In fact, the five-person, female-fronted indie rock band has so much in-house talent that the members were able to record and produce their debut album almost completely on their own.
The record is consistent in its quality and each song feels like a different page in a rock 'n' roll yearbook. Big Drag's genre-bending sound travels from '70s psych and acid rock into '90s jam band and early 2000s emo.
Founding members Nathan Brown and his girlfriend of seven years, Kacy Epperson, started the band on a whim one evening in 2020 when a spontaneous date landed them in his recording studio, Spanky’s. That night, in an attempt to pass the time while her shop Brass Rabbit Tattoo was temporarily closed because of COVID-19, they ended up writing six of the 10 songs on their self-titled album, released last November.
Big Drag's songs are now part of other couple's first dates. For the past few months, the group has taken to Denton and Deep Ellum stages.
Epperson, a tattoo artist and business owner for nearly eight years, leads the band’s vocals, and Brown accompanies her on guitar. The frontwoman says she is “not the typical Whitney Houston” but has loved to sing since childhood.
“What drives me to make music is just, you know, I grew up in the '90s watching MTV and I was pretty obsessed with music videos and Beavis and Butt-Head and all that, and I always wanted to be in a band,” she says.
Joining the couple is Brown’s brother Wesley on the drums, Beau Sexton playing percussion and Matt Neal on the bass. Brown served as the producer on Big Drag’s first album, which was mixed by Kennie Takahashi and mastered by Matt Lynch at Mysterious Mammal Recording. The instrumentals were laid down in Nathan Brown's own studio, but the main vocals were recorded at Split Window Studios in Denison by Chris Romain.
All in all, it took them about a year and a half to record and release the album, but the full-length project was not without setbacks.
“We had a lead guitar player that moved mid-recording and so we had to work up new leads and kind of rearrange a few things so it took us a little bit longer than expected,” Nathan Brown says.
It's no surprise that Epperson grew up listening to girl-fronted groups such as No Doubt, Garbage and Hole. Their influence is apparent. Against a backdrop of hypnotic rock, Epperson's voice is original yet entirely familiar in a way that transports listeners to the golden age of female rockers, when pre-pop Gwen Stefani ruled the '90s alternative scene.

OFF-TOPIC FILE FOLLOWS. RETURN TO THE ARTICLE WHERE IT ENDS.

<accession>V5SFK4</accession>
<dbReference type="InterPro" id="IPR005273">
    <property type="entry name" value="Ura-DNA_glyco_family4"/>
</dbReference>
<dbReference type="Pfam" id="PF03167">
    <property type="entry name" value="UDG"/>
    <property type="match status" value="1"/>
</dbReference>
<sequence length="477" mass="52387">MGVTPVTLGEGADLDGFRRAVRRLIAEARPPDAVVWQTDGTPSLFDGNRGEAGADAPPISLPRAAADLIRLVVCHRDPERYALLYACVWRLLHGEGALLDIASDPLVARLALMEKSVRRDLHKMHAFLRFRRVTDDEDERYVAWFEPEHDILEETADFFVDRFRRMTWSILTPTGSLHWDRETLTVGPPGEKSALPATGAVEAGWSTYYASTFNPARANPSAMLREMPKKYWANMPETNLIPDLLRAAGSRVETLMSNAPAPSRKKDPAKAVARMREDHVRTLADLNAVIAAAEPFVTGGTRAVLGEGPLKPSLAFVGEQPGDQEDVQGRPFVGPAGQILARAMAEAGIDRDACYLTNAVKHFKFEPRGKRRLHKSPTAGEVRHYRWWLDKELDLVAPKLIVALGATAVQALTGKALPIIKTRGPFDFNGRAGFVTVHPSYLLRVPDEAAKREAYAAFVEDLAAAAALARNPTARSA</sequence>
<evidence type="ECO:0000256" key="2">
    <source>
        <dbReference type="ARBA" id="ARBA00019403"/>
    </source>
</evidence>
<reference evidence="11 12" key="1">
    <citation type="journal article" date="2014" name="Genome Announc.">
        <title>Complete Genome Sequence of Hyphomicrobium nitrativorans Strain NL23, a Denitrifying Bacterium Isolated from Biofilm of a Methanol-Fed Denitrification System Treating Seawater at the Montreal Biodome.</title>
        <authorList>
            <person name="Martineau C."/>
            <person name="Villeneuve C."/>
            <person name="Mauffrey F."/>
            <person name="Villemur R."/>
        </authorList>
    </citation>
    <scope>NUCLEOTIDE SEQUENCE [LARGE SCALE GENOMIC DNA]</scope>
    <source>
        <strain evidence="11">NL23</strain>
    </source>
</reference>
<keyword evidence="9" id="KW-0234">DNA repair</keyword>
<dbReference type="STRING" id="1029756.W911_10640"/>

Someone once told Epperson that Big Drag sounded like a mix of No Doubt, Jefferson Airplane and Paramore. She agreed. The singer also takes a lot of tips from Karen O of the Yeah Yeah Yeahs, her all-time favorite band.
“What drives me to make music is just, you know, I grew up in the '90s watching MTV and I was pretty obsessed with music videos and Beavis and Butt-Head and all that, and I always wanted to be in a band." – Kacy Eppersontweet this
“She is probably the absolute coolest frontwoman in the world,” Epperson says. “I love that her outfits are over-the-top.”
Her favorite song on Big Drag’s new album is the final track, “Dark.”
“It’s kind of a slow, draggy song,” Epperson says, “kind of sensual, Western-sounding, which I really like.”
Nathan Brown’s input also makes the record memorable; the part-time bail bondsman has plenty of practice playing a variety of instruments including drums and the trumpet in, at the moment, four other bands. While Epperson creates the melodies and lyrics for their music, Brown writes almost all of the instrumental parts.
The Brown brothers have been playing music their whole lives. Growing up in the tiny town of Bells, Texas, they often heard their mom drumming along to songs by Tom Petty and Janet Jackson.
“We always had a drum set in the house,” Nathan Brown says. “Whenever we were younger we would pretty much just mimic whatever she played until we got old enough to start playing in bands, and during high school, and right out of high school we started playing and touring in kind of like DIY bands.”
After a lot of deliberation, the group decided on the name Big Drag, and at the time they released their music they found no other music published under that name. But a few months after they debuted online, a '90s band from Texas with the same name started, for the first time, releasing its music across all digital platforms.
“The Big Drag band from the '90s is actually a pretty good band too,” Nathan Brown says. “So hopefully there is no bad blood or confusion there.”
Big Drag will play at Ruins on Feb. 25, where they will co-headline with horror rockabilly band Nocturnal Cvlt. Tickets are $10 in advance and $15 at the door.